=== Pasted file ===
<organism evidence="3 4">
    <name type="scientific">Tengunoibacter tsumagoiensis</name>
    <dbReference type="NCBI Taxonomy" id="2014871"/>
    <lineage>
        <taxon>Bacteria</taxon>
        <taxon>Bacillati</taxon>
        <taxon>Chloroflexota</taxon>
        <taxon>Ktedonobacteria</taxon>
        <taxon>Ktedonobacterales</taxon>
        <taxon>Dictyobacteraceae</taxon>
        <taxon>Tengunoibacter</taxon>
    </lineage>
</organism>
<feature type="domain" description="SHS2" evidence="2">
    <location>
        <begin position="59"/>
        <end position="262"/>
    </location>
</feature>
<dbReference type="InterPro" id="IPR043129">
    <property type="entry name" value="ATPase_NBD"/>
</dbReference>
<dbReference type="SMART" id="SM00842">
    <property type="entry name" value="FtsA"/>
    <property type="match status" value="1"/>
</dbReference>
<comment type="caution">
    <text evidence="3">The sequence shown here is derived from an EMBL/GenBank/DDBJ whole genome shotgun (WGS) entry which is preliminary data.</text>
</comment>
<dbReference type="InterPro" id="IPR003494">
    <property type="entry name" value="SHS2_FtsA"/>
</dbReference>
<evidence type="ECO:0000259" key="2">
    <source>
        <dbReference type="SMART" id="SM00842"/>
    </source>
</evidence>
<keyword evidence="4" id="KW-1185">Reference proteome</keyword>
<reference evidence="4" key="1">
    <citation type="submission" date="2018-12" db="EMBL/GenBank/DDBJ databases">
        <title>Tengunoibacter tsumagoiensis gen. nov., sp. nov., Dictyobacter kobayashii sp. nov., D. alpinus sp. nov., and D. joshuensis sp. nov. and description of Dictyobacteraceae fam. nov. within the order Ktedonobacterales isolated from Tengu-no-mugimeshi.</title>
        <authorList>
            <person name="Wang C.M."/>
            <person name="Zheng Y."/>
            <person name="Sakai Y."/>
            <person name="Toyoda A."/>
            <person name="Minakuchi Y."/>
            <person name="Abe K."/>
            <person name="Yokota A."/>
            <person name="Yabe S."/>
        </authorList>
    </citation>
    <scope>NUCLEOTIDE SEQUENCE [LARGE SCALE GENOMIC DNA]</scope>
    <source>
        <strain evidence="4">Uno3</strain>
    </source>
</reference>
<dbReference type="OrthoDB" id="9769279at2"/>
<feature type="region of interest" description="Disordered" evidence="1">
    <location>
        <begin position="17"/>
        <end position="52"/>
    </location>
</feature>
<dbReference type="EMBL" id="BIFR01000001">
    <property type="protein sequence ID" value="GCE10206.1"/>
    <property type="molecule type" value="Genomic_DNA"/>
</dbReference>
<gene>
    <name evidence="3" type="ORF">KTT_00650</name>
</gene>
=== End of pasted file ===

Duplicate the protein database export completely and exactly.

<organism evidence="3 4">
    <name type="scientific">Tengunoibacter tsumagoiensis</name>
    <dbReference type="NCBI Taxonomy" id="2014871"/>
    <lineage>
        <taxon>Bacteria</taxon>
        <taxon>Bacillati</taxon>
        <taxon>Chloroflexota</taxon>
        <taxon>Ktedonobacteria</taxon>
        <taxon>Ktedonobacterales</taxon>
        <taxon>Dictyobacteraceae</taxon>
        <taxon>Tengunoibacter</taxon>
    </lineage>
</organism>
<feature type="domain" description="SHS2" evidence="2">
    <location>
        <begin position="59"/>
        <end position="262"/>
    </location>
</feature>
<dbReference type="InterPro" id="IPR043129">
    <property type="entry name" value="ATPase_NBD"/>
</dbReference>
<dbReference type="SMART" id="SM00842">
    <property type="entry name" value="FtsA"/>
    <property type="match status" value="1"/>
</dbReference>
<comment type="caution">
    <text evidence="3">The sequence shown here is derived from an EMBL/GenBank/DDBJ whole genome shotgun (WGS) entry which is preliminary data.</text>
</comment>
<dbReference type="InterPro" id="IPR003494">
    <property type="entry name" value="SHS2_FtsA"/>
</dbReference>
<evidence type="ECO:0000259" key="2">
    <source>
        <dbReference type="SMART" id="SM00842"/>
    </source>
</evidence>
<keyword evidence="4" id="KW-1185">Reference proteome</keyword>
<reference evidence="4" key="1">
    <citation type="submission" date="2018-12" db="EMBL/GenBank/DDBJ databases">
        <title>Tengunoibacter tsumagoiensis gen. nov., sp. nov., Dictyobacter kobayashii sp. nov., D. alpinus sp. nov., and D. joshuensis sp. nov. and description of Dictyobacteraceae fam. nov. within the order Ktedonobacterales isolated from Tengu-no-mugimeshi.</title>
        <authorList>
            <person name="Wang C.M."/>
            <person name="Zheng Y."/>
            <person name="Sakai Y."/>
            <person name="Toyoda A."/>
            <person name="Minakuchi Y."/>
            <person name="Abe K."/>
            <person name="Yokota A."/>
            <person name="Yabe S."/>
        </authorList>
    </citation>
    <scope>NUCLEOTIDE SEQUENCE [LARGE SCALE GENOMIC DNA]</scope>
    <source>
        <strain evidence="4">Uno3</strain>
    </source>
</reference>
<dbReference type="OrthoDB" id="9769279at2"/>
<feature type="region of interest" description="Disordered" evidence="1">
    <location>
        <begin position="17"/>
        <end position="52"/>
    </location>
</feature>
<dbReference type="EMBL" id="BIFR01000001">
    <property type="protein sequence ID" value="GCE10206.1"/>
    <property type="molecule type" value="Genomic_DNA"/>
</dbReference>
<gene>
    <name evidence="3" type="ORF">KTT_00650</name>
</gene>